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Re: Two recommendations: (1) Call it XSLT "program" (n

Subject: Re: Two recommendations: (1) Call it XSLT "program" (not XSLT "stylesheet"), (2) stop treating XSLT as an acronym
From: ac <ac@xxxxxxxxxxxxx>
Date: Wed, 26 May 2010 00:01:03 -0400
Re:  Two recommendations: (1) Call it XSLT "program" (n
Hi Andy, All,

While I agree that XSLT, like Haskell, is a general purpose functional programming language, I would say that Java is a general purpose object-oriented programming language and I can not see why you would say that Logo is a domain specific programming language. Having written a few Logo interpreters, I would say that Logo is also a general purpose functional language also. In fact, logo is quite like Lisp, without parenthesis, making it somewhat easier to learn and use, especially for young (functional) programmers, but that does not prevent them from doing anything.

I simply tend to prefer XSLT mostly because it is so well integrated into XML technologies and distributed environments (e.g. streaming, pipelines). XSLT higher order function integration in 2.1 will be very nice, although they can already be simulated.

Since XML is a general information language, and streaming is a general information processing model, and XSLT is a full blown functional programming language, it seems that XSLT is a general purpose programming language, even if its paradigm is FP rather than OO. The programming purpose and the programming paradigm are typically different things. FP and OO both refer to the paradigm, not the purpose. All the languages you quote seem to be general purpose. The fact that Haskell is not so well/much integrated with XML, as XSLT, does not seem to make it more or even less "general purpose". General purpose of course is only a potential, as in any case each program, or more precisely code library, typically has a dedicated purpose.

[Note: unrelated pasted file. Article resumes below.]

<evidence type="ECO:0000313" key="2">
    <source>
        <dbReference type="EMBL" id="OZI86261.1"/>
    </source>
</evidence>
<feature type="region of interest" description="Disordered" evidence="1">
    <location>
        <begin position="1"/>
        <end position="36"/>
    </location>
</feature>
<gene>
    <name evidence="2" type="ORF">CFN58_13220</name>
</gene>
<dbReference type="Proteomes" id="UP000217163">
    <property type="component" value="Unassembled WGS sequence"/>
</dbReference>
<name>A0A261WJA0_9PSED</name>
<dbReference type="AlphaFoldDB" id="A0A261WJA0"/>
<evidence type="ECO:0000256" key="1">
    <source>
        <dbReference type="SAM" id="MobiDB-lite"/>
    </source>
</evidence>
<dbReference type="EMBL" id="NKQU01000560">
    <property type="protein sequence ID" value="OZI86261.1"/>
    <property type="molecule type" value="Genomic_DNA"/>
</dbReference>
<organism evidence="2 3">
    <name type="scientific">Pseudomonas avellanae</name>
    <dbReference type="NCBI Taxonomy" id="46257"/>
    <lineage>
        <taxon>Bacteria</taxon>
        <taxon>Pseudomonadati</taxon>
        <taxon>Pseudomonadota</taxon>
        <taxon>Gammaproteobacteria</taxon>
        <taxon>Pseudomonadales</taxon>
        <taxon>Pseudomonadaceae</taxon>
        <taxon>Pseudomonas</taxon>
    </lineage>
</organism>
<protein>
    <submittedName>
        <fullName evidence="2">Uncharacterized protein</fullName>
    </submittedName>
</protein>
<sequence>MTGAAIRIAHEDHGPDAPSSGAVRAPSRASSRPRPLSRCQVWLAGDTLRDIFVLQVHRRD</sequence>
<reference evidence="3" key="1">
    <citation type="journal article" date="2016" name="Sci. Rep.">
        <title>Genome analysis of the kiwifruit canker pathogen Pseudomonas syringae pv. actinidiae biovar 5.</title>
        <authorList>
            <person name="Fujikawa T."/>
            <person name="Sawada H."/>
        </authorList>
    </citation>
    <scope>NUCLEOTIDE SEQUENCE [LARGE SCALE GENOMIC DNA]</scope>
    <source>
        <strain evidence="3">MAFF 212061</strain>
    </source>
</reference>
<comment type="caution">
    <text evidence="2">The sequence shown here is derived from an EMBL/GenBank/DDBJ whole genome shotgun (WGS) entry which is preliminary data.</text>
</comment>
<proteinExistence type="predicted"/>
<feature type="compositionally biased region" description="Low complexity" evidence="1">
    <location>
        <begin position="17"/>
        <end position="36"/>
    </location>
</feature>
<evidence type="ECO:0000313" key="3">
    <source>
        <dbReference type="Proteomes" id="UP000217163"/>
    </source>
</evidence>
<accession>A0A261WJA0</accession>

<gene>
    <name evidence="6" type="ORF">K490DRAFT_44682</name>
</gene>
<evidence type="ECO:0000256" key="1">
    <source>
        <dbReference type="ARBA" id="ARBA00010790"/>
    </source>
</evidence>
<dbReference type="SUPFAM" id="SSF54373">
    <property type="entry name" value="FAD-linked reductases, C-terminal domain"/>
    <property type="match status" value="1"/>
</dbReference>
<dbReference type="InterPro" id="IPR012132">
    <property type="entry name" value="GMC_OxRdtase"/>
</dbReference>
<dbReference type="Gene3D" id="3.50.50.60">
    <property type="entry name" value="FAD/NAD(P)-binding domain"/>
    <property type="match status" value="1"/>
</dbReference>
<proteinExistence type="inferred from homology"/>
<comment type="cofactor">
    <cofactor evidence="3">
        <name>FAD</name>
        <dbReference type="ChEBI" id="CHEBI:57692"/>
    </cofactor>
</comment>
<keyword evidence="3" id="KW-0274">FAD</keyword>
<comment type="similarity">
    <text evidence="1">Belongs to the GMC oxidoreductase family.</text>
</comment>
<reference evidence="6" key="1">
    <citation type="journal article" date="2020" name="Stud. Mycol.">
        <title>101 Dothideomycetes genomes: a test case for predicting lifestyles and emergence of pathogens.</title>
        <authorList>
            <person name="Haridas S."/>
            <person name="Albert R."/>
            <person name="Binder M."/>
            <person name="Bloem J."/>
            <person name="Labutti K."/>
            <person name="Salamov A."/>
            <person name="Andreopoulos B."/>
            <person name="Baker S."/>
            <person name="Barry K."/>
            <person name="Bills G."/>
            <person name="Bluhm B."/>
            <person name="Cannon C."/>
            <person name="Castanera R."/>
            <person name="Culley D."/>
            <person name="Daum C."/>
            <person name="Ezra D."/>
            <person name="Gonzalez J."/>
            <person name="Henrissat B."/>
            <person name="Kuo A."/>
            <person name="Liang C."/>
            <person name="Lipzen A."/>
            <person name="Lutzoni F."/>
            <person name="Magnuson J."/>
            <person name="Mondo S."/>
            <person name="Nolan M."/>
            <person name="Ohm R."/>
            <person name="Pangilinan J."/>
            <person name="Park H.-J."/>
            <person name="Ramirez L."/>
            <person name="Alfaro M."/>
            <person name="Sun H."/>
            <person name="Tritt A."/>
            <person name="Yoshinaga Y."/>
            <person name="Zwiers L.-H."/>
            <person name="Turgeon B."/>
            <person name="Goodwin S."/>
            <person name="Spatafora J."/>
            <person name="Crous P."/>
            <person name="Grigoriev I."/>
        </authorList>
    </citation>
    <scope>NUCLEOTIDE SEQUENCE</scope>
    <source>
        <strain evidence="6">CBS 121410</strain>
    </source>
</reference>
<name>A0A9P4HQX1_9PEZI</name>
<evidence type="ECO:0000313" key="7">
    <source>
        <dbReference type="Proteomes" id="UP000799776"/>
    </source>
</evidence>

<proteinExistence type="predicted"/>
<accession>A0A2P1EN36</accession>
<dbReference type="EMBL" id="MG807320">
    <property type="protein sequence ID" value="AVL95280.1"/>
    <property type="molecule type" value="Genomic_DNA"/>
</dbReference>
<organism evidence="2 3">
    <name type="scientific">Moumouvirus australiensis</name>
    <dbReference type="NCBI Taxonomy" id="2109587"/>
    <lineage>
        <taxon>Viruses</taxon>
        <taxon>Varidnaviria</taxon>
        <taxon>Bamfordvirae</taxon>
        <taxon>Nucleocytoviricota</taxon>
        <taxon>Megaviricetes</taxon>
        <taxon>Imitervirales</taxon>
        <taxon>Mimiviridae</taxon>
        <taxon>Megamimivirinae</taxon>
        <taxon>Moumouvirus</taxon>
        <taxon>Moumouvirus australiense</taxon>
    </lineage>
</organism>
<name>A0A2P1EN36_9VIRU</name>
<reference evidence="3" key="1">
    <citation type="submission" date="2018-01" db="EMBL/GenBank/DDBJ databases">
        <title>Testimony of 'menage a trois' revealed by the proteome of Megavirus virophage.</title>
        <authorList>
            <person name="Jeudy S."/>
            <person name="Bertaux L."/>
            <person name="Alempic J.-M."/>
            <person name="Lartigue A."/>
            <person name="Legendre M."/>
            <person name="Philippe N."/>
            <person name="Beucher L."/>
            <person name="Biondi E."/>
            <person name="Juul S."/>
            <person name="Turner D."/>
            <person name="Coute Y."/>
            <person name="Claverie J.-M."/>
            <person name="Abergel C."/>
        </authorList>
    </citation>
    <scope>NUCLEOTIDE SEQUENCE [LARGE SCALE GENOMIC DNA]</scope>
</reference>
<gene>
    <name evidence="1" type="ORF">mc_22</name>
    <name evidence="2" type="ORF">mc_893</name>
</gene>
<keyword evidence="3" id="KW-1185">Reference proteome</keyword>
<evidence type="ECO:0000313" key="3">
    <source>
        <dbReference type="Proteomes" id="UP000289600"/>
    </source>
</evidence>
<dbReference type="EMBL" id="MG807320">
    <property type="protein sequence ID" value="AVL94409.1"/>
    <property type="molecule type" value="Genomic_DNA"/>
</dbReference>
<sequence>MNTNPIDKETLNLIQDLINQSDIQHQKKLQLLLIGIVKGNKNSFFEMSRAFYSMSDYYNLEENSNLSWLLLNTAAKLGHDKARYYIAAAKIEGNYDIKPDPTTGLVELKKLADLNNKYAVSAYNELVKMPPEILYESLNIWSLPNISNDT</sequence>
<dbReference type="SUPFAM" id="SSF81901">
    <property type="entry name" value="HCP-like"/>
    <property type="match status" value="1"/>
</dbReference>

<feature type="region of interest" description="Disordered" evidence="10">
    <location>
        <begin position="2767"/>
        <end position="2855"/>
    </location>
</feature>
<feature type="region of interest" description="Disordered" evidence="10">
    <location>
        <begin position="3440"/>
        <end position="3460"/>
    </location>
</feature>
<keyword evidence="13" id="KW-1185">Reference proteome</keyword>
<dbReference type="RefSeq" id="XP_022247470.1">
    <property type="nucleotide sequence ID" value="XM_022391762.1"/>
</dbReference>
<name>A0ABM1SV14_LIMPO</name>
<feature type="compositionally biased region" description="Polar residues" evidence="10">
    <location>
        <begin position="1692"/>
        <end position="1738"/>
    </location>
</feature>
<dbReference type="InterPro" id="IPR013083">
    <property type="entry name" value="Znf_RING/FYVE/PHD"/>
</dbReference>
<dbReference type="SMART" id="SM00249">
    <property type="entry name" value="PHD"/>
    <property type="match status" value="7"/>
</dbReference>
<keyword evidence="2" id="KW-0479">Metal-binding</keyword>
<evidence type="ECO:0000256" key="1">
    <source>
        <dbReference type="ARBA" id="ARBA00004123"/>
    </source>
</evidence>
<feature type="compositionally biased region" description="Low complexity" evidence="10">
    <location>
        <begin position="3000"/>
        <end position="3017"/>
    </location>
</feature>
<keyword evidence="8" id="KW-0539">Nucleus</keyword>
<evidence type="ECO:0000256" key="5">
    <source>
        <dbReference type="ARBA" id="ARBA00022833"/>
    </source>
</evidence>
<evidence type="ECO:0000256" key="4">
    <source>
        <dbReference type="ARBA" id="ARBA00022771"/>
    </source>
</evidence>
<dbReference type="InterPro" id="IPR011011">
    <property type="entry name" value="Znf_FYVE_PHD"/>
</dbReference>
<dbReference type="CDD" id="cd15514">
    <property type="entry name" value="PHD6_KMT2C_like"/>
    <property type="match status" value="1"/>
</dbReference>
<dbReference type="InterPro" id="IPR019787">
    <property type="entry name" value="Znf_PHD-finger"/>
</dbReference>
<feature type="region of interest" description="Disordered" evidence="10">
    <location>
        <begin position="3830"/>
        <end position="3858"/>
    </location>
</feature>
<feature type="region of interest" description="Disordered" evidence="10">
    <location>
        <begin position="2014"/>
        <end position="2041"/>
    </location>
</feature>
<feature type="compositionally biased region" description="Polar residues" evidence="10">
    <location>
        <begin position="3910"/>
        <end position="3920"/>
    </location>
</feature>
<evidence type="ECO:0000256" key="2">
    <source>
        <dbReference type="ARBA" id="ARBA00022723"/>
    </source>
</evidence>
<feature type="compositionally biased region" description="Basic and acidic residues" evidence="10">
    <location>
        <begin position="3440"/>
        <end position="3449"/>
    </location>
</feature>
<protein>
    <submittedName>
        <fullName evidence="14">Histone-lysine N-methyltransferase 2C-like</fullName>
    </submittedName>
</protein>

Finally, styling is also a common information processing issue, which most "general purpose" languages support, check out Java UI and presentation models, libraries, and interfaces, for example. XSLT can do it well, especially for XML, especially in combination with CSS, but it is not any more limited to styling than any other GPPL. But the root question was more: is styling limited to color and font, or does it also include transformation? That boundary does not seem clear or well defined, and, in fact, probably can not be. Hence "stylesheet" and/or "transform". "script" could have been used too although scripts are probably more linear. Some languages like Pascal use "program" and others even used "main", which may be the worst but still has been used extensively. "class" and "interface" can also do fine for OO/Java, but really, especially for XSLT, the choice of "stylesheet" and "transform" seems better than many other options, also providing the "programmer" with a possibility to categorize code libraries somewhat according to the intent on the fuzzy style/transform axis. Of course, in many cases, that axis is so "fuzzy" that it does not matter, but sometime it might.

Sorry for the OT parts of my 2c.


From: Kendall Shaw [mailto:kshaw@xxxxxxxxxxxxxxx]
Sent: Tuesday, May 25, 2010 03:18 PM
To: xsl-list@xxxxxxxxxxxxxxxxxxxxxx
Subject: Re:  Two recommendations: (1) Call it XSLT "program" (not
XSLT "stylesheet"), (2) stop treating XSLT as an acronym

XSLT is not a general purpose language. There are sometimes reasons to
make a distinction between languages like XSLT and languages like
Haskell, say.
I thought the distinction were:

Haskell = functional programming language
Java    = general purpose programming language
Logo    = domain specific programming language
XSLT    = functional programming language



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